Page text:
Take two: Epstein embraces Cubs' challenge


Take two: Epstein embraces Cubs' challenge

Theo Epstein has two enduring memories from his days with the Red Sox.

"First thing was helping to build a scouting and player development machine from the ground floor . . . " he said. "And the other great thing, probably the best thing about being with the Red Sox, was playing a small part of winning that World Series in 2004 and breaking the Sox' 86-year championship drought and getting to see the looks on peoples' faces, the joy it brought them . . . It really impacted a whole region of the country and generations of families . . ."

And now he has chance to re-live them.

"The Cubs opportunity provides me a forum, provides us a forum, to do both those things," he said.

The long-rumored move is now complete, and Epstein greeted the media Tuesday for the first time as director of Baseball Operations for the Chicago Cubs. "It truly feels great to be a Cub today," he said.

The challenges facing him are more daunting than the ones he overcame when he was named general manager of the Red Sox nearly nine years ago. For one thing, the Cubs have gone even longer between World Series triumphs -- 103 years and counting -- than the Sox. For another, the talent cupboard is far thinner in Chicago than it was when he took over in Boston.

Daunting, yes . . . but invigorating, as well.

"We are ready," he said. "And we are hungry."

As he wrote in an op-ed piece that ran in Tuesday's Boston Globe, Epstein said he feels that organizations and individuals benefit from change every 10 years. After nine years as Red Sox GM, and 10 years in the Sox' organization, the opening of the Cubs' job occurred at just the right time.

"I had a great 10 years with the Red Sox," he said, adding: "I would never trade that experience . . . But . . . I was ready for the next big challenge, and this is certainly the ultimate challenge."

Later, he added: "I had some skepticism about taking the Cubs job going in, because I had such a great situation in Boston . . . but the more I learned about the situation in Chicago, the more interested I was."

His blueprint for success will mirror the methods that worked well in Boston. Among them:

The use of all analytical methods, traditional and progressive, to help build a winning organization.

An effort to build a winning culture at the major-league level. "We'll have a clubhouse full of players who are proud to wear the Cubs uniform," he said.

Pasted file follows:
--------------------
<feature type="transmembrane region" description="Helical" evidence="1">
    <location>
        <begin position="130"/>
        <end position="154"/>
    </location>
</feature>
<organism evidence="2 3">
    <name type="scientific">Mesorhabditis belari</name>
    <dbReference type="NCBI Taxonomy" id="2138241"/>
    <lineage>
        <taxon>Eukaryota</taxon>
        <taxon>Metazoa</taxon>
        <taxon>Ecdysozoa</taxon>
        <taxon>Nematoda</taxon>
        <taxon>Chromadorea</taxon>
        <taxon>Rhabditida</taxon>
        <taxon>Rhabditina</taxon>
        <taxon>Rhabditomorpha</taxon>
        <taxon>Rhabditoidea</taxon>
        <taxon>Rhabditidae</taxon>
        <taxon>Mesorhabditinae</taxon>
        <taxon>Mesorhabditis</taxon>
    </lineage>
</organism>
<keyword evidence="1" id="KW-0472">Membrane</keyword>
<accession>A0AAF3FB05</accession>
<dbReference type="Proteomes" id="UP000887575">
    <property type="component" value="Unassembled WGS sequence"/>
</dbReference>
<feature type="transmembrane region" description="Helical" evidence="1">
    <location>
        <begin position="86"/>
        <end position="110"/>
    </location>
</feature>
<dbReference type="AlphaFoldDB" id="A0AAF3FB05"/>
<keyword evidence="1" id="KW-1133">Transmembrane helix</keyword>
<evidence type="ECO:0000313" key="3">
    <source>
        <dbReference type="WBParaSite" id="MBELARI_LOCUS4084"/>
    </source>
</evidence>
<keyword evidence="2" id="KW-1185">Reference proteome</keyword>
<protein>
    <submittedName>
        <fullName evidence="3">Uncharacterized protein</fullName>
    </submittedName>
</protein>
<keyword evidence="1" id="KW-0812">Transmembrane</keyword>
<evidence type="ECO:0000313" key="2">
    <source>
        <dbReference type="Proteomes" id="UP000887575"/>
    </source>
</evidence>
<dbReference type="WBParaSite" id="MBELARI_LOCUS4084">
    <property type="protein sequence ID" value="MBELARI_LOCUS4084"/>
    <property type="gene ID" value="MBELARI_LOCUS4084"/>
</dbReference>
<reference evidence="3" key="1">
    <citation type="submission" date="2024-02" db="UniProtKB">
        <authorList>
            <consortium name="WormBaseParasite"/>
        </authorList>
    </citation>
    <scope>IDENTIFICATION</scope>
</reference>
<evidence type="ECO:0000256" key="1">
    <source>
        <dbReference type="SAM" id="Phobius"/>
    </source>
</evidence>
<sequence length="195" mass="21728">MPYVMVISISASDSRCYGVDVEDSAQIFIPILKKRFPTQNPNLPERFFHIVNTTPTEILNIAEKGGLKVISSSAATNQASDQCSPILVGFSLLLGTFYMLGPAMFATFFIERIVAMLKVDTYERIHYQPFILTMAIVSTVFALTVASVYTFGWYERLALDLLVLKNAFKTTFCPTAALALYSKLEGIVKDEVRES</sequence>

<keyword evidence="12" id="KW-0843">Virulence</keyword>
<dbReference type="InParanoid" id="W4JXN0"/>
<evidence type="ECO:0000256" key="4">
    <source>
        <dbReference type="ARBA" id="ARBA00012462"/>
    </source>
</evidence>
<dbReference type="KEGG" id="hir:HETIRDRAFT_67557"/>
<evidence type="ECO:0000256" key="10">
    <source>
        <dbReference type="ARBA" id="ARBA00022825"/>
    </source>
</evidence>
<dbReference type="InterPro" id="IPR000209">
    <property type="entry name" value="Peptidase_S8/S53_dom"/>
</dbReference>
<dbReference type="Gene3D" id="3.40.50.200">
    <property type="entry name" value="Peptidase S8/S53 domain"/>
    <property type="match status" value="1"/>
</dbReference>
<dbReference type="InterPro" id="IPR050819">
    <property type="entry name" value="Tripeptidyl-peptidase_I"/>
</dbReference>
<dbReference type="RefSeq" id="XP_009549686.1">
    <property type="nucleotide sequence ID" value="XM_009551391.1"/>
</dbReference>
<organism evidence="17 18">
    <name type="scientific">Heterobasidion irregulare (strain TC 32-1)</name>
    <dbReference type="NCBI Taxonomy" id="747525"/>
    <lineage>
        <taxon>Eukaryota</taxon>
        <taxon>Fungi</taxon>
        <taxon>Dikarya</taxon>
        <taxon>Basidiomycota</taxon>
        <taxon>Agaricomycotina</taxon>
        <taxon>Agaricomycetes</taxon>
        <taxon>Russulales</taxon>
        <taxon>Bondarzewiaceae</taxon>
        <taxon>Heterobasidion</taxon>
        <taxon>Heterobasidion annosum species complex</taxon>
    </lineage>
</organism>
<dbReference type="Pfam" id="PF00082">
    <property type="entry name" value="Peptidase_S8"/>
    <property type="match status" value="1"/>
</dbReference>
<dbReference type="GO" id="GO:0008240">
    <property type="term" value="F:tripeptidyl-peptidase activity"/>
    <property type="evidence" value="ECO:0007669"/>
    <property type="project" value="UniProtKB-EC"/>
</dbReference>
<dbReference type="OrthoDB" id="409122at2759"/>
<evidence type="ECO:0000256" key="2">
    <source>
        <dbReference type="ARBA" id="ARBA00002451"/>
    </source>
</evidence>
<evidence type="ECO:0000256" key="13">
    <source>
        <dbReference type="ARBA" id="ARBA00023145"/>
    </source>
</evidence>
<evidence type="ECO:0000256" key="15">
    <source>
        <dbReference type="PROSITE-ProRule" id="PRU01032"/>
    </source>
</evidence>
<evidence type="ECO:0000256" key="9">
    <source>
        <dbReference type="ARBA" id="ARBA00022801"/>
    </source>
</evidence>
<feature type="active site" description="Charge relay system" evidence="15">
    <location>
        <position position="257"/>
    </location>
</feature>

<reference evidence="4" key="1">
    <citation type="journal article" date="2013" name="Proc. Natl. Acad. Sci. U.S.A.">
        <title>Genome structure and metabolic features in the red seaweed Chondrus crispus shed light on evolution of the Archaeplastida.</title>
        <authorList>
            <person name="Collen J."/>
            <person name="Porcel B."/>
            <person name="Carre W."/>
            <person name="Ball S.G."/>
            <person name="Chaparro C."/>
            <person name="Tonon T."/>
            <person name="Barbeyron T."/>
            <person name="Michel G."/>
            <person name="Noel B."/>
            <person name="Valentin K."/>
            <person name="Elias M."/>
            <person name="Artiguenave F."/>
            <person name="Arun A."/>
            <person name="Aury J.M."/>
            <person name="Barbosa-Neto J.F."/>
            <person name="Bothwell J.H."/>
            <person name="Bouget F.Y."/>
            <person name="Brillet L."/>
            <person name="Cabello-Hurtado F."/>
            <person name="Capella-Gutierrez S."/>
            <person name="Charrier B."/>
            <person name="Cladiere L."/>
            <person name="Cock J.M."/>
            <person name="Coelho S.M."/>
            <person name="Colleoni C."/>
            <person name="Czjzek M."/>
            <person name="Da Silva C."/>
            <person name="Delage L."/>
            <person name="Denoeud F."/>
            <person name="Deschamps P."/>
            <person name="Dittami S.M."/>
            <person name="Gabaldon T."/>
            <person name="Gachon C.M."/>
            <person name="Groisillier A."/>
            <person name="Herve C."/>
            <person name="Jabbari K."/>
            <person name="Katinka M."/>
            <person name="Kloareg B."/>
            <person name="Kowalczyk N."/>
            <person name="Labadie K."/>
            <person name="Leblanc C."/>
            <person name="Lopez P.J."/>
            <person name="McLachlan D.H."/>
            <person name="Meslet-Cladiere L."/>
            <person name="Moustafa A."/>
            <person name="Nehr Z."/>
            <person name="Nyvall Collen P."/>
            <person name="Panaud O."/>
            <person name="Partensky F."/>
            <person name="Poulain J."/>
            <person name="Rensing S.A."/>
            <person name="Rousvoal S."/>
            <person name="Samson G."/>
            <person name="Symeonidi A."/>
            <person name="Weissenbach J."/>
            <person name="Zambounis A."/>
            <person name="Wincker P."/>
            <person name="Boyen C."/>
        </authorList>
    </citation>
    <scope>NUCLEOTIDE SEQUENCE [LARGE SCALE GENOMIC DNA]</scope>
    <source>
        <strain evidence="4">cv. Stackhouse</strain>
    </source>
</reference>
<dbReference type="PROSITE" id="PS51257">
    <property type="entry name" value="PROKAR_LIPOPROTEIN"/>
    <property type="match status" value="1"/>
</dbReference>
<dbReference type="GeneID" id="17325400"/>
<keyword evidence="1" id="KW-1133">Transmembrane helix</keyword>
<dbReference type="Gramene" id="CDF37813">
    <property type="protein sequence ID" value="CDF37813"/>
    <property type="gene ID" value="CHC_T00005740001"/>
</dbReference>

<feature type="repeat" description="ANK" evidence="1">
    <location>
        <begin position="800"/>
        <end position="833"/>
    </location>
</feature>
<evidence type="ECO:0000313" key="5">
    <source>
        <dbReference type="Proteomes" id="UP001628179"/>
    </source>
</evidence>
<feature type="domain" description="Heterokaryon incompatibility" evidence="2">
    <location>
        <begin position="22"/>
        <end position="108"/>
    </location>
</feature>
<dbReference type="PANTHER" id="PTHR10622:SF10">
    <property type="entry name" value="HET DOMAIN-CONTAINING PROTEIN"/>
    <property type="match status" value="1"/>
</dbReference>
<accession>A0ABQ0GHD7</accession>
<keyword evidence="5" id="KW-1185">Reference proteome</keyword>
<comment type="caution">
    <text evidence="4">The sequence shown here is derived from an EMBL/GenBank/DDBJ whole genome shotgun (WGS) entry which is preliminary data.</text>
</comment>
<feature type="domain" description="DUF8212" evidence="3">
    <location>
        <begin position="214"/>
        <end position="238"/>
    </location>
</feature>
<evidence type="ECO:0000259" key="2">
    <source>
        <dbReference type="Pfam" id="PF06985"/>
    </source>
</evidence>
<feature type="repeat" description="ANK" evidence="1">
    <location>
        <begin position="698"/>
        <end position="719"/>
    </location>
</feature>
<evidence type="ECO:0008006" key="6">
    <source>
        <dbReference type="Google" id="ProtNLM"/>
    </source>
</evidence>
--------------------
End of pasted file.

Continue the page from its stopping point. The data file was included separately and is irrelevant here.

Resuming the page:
Development of "a Cubs Way" for every level of the organization.

"Again, it won't be me doing it, he stressed. "It'll be all of us doing it."

He admitted the compensation issue for his services is still unsettled -- and may need commissioner Bud Selig's intervention for final resolution -- but said "the Cubs and Red Sox have a great working relationship" and he didn't anticipate it being a long-term issue. In fact, he had many kind words for his former employers in Boston.

"I want to thank Red Sox owners John Henry and Tom Werner and team president Larry Lucchino, not only for allowing this move to happen but for giving me my original opportunity as a GM nine years ago and for supporting me along the way, personally and professionally," he said. "Also, a quick thank you to Terry Francona, the players, all my co-workers and friends at the Red Sox, including the fans; thanks for all the great times there. I'm really proud of what we accomplished together, and I wish you nothing but the best going forward. Good luck today, Ben Cherington, his successor as GM."

"The Red Sox are in good hands."

He admitted, however, that the last few weeks were a bit strange.

"I felt like that guy in the movie 'Office Space' with the red stapler," he joked. "When I was at Fenway Park, I just kept showing up to work, and it was as if someone forget to tell me I didn't work there anymore. I did end up in the basement with just a cubicle and a stapler, and I knew it was time to go to Chicago."

And now it's time to move forward.

"I was so fortunate to spend a decade in the Red Sox organization, and I feel truly, truly honored to be a Cub today," he said, later adding:

"Baseball is better with tradition. Baseball is better with history. Baseball is better with fans who care. Baseball is better in the daytime. And baseball is better when you win. And that's why I'm here today."

Ortiz quells comeback speculation: 'My playing time has expired'


Ortiz quells comeback speculation: 'My playing time has expired'

Forget that cryptic Tweet to the Globe. David Ortiz isn't walking through that door, fans. At least not as a player.

"My playing time has already expired," Ortiz told ESPN Deportes. "Baseball is not something that you wake up today and you say, 'I'll play tomorrow.' Baseball is something that carries a lot of sacrifice, a lot of preparation, and there is a reason why we train the entire year to play it, practice every day, especially during the season, because it is a sport of consistency."

No one really thought he was contemplating a comeback, but last week he Tweeted this . . .

. . . and that raised hopes that he'd changed his mind.

Not so.


Red Sox avoid arbitration with Bogaerts, Holt with 1-year deals

Red Sox avoid arbitration with Bogaerts, Holt with 1-year deals

Facing a 1 p.m. Friday deadline to avoid arbitration, the Red Sox reportedly agreed to a one-year, $3.6 million deal with center field Jackie Bradley Jr., and also avoided hearings with six other players.

Shortstop Xander Bogaerts, utilityman Brock Holt, pitchers Joe Kelly, Robbie Ross Jr., Tyler Thornburgh and catcher Sandy Leon also agreed to one-year deals.

Terms of the deals were not announced.

It leaves left-handers Fernando Abad and Drew Pomeranz as the only arbitration-eligible Red Sox without a deal.